No matter where in the world you’re from, there’s plenty you need to know about driving in Europe. As a British driver, I’ve driven over to the continent a number of times as there’s all sorts of culture right on my doorstep.
My first big road trip around Europe involved driving a friend’s two cats all the way from the UK to Sweden in just 19 hours. It was quite the adventure but during that trip and subsequent ones, I learned a lot about the law in Europe.
The biggest change for me is driving on the right-hand side, which can be tricky at first in a right-hand-drive car. You get used to it pretty quickly but a left-hand-drive car that’s set up for European roads will be much more comfortable and changing gear with your right hand isn’t too hard.
There are other things to consider too. For example, when I was in Austria we learned the hard way that you need a vignette sticker for the toll system. An 8 Euro sticker bought at the side of a motorway would’ve saved us from a 300 Euro fine.
This guide looks at the law, things you need to consider and some tips to make driving on the continent as easy as possible. It also looks at a few country-specific quirks that you need to know about too.
In all EU
There are numerous rules stating what you need to carry in your car in the different countries of Europe.
Nearly all European countries require you to carry a warning triangle to be used in accidents and break downs (and Spain, Cyprus, Estonia and Bosnia want you to carry two).
The majority of European countries also require a reflective jacket or vest for either just the driver or every passenger in the car. The notable exceptions are France, Germany, the Netherlands and some Nordic and Eastern European countries.
A first aid kit and fire extinguisher are required by law in most Nordic, Eastern European, Baltic and Soviet countries.
For driving in France, the Czech Republic and the Balkans you’re also required to carry spare light bulbs.
A self-test breathalyser is required for driving in France so make sure to carry one in your car. That being said, fines are on hold for now.
Your car will need a country sticker to identify it as you travel around the content. Often you can get a number plate with a GB sticker on it so check if you need new number plates before you set off on your journey.
Despite free movement within the EU, you still need to carry a passport or ID card with you. There are border checks in place in and out of the UK and you may find intermittent checks elsewhere on the continent. Make sure your passport or EU identity card is with you as you travel.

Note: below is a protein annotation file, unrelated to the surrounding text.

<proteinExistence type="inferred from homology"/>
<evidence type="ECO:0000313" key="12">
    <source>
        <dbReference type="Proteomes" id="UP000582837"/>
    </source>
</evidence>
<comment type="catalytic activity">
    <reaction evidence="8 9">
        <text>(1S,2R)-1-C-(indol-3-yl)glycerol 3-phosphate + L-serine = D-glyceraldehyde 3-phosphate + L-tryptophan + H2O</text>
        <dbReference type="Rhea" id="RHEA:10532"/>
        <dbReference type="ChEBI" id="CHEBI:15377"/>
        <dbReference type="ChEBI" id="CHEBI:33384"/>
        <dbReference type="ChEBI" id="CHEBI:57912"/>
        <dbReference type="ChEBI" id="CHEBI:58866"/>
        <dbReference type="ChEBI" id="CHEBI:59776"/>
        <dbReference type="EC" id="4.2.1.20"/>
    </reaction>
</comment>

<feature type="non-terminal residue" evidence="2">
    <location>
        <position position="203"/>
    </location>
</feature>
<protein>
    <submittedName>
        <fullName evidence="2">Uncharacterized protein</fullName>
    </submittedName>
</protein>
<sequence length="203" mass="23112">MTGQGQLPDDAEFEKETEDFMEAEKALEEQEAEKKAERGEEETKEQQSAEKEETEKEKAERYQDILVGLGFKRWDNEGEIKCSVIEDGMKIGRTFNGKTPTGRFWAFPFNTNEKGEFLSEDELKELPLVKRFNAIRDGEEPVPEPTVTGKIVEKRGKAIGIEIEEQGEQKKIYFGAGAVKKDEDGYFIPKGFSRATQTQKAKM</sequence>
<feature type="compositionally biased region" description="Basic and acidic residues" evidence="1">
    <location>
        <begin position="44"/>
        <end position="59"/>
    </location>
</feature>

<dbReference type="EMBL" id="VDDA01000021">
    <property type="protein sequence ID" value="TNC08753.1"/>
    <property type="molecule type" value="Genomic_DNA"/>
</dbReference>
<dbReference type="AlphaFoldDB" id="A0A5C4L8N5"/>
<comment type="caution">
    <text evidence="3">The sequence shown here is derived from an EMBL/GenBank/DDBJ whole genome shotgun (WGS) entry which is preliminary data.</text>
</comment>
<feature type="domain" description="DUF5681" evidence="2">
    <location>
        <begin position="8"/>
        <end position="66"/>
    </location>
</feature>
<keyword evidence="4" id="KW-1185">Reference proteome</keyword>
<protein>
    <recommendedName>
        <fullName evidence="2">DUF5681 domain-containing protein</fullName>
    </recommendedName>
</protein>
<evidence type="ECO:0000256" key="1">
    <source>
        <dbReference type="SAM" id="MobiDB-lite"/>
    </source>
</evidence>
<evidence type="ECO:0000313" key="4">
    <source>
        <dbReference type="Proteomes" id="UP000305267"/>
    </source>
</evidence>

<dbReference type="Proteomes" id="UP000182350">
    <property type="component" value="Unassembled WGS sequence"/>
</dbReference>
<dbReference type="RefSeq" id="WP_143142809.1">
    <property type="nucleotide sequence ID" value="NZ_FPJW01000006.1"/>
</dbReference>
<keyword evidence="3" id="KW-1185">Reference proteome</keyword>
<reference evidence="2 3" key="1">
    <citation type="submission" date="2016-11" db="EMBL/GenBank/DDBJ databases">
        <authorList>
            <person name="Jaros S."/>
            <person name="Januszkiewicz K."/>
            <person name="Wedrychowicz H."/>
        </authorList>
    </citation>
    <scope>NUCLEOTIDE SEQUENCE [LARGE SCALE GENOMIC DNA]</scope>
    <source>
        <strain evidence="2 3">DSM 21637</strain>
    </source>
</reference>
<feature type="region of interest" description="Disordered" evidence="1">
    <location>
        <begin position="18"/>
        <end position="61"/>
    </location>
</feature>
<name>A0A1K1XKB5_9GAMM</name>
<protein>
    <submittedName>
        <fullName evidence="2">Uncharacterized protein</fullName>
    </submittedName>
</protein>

Generally, a valid UK photocard licence will be accepted in
For European countries outside the EU, UK driving licences may not be accepted and you may require an international driving permit. Check the government website of any non-EU countries you’re going to be travelling to so you can find the exact requirements.
As standard, all UK insurance gives you
For European countries outside the EU, you may need a Green Card from your insurer to prove that you have the right coverage to drive in that country.
If you’re bringing a British car over to the continent, you’ll need to adjust your headlights so you don’t dazzle oncoming drivers. A lot of modern cars will allow you to do this from the cockpit but for older cars, you can get headlight adapters, which are stickers you use on your headlights.
As well as knowing what you need to keep in your car, there are a few different rules across European countries that you need to know about. We’ve tried to list as many of the obscure ones as we can below but always do your research on the countries you’ll be travelling through.
Keep lots of local currency to hand for tolls. This is pretty easy in countries that use the Euro but be aware that you may need small change in other currencies, depending on what countries you’ll be visiting.
Most tolls now accept contactless payments but it’s better to have change just in case.
When I was in Austria, we kept seeing signs for a toll vignette and, foolishly, assumed this meant we were coming up to a toll gate. This was not the case and actually meant we needed a sticker in our car that would be picked up by automatic cameras on the main roads.
The Austrian vignette costs about eight Euros and can usually be picked up at a service station near any border crossing. Do not forget this because fines can be in the hundreds.
Do your research on individual countries before you set out so you don’t get caught out by automatic systems like this.
The UK Foreign Office website will often give you important information on each country you are travelling to. Take a little time before you set off on your road trip to do your research.
A road trip is an adventure and you can’t always be prepared for every eventuality but make sure you understand local laws and are equipped with the necessary documents to help you out of any sticky situation.
Jess Shanahan is a road trip journalist and motorsport consultant who loves high heels, V8s and the open road. You can find her on Twitter @Jetlbomb.